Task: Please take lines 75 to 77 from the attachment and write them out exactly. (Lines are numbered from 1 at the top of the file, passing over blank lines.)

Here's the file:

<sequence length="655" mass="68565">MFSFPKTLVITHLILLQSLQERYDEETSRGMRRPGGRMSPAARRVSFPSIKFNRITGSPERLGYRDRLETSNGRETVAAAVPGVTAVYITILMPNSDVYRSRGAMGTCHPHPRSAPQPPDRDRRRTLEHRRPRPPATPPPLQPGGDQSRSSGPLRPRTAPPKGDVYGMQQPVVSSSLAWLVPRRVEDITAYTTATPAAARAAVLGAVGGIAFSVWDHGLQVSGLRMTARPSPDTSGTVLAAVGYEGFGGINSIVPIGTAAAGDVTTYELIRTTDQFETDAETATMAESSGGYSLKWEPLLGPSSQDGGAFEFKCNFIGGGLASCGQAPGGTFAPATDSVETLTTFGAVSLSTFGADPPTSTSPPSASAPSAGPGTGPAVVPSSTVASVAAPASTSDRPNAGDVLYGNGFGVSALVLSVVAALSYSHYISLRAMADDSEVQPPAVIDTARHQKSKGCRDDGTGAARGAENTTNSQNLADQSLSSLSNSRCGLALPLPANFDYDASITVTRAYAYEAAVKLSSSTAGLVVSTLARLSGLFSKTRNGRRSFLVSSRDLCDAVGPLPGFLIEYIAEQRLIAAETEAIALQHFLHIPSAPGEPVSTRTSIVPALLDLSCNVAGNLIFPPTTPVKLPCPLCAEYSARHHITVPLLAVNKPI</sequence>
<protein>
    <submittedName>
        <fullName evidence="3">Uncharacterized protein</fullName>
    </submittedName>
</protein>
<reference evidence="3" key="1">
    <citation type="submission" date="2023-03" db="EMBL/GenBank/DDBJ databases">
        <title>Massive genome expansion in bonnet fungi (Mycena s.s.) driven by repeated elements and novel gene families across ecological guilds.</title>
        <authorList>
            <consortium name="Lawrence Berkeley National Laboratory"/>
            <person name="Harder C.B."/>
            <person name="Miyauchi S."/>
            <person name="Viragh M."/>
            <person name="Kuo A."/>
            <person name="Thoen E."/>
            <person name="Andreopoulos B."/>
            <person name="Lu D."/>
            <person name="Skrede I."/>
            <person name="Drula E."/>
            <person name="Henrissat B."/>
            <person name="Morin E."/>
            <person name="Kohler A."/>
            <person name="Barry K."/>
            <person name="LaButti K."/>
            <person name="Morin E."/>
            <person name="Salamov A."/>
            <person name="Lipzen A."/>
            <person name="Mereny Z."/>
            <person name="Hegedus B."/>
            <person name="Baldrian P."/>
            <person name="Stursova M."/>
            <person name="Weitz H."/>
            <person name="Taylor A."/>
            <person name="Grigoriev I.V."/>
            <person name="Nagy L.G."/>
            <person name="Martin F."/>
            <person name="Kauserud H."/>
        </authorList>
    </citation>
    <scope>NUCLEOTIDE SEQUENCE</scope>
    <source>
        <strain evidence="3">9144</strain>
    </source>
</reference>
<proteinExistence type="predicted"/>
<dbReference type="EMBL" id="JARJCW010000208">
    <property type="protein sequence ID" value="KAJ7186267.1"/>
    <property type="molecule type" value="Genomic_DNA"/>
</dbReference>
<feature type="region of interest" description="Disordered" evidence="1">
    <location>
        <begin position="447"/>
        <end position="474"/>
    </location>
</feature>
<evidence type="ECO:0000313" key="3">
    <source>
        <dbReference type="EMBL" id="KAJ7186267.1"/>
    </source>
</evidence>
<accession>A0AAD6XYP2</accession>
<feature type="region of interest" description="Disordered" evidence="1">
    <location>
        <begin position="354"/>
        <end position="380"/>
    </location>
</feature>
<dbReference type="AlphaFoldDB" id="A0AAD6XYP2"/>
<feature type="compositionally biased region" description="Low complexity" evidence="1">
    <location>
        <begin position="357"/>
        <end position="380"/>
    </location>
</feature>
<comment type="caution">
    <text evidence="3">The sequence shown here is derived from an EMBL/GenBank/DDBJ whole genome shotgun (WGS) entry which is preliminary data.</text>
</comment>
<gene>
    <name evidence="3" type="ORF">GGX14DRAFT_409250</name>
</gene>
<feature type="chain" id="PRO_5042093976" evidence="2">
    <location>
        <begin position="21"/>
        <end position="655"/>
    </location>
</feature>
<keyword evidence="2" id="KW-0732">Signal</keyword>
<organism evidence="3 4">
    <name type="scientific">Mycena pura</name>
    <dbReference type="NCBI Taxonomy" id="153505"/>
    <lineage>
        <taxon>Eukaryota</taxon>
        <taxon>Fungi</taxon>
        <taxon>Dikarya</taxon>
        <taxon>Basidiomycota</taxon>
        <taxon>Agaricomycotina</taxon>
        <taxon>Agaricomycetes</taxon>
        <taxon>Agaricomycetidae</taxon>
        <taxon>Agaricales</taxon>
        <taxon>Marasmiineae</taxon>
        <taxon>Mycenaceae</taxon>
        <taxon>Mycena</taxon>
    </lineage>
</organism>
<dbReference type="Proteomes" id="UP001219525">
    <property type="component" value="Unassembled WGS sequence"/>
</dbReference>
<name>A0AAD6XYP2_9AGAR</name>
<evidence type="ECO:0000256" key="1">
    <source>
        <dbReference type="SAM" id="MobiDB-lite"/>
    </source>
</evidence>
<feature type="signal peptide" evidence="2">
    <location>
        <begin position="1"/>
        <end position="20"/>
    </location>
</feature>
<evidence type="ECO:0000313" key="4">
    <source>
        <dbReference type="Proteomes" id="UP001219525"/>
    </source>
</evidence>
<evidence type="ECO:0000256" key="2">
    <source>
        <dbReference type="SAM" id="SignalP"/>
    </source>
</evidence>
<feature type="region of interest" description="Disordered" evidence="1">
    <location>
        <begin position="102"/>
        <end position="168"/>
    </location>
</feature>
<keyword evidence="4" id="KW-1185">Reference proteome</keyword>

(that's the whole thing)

</feature>
<comment type="caution">
    <text evidence="3">The sequence shown here is derived from an EMBL/GenBank/DDBJ whole genome shotgun (WGS) entry which is preliminary data.</text>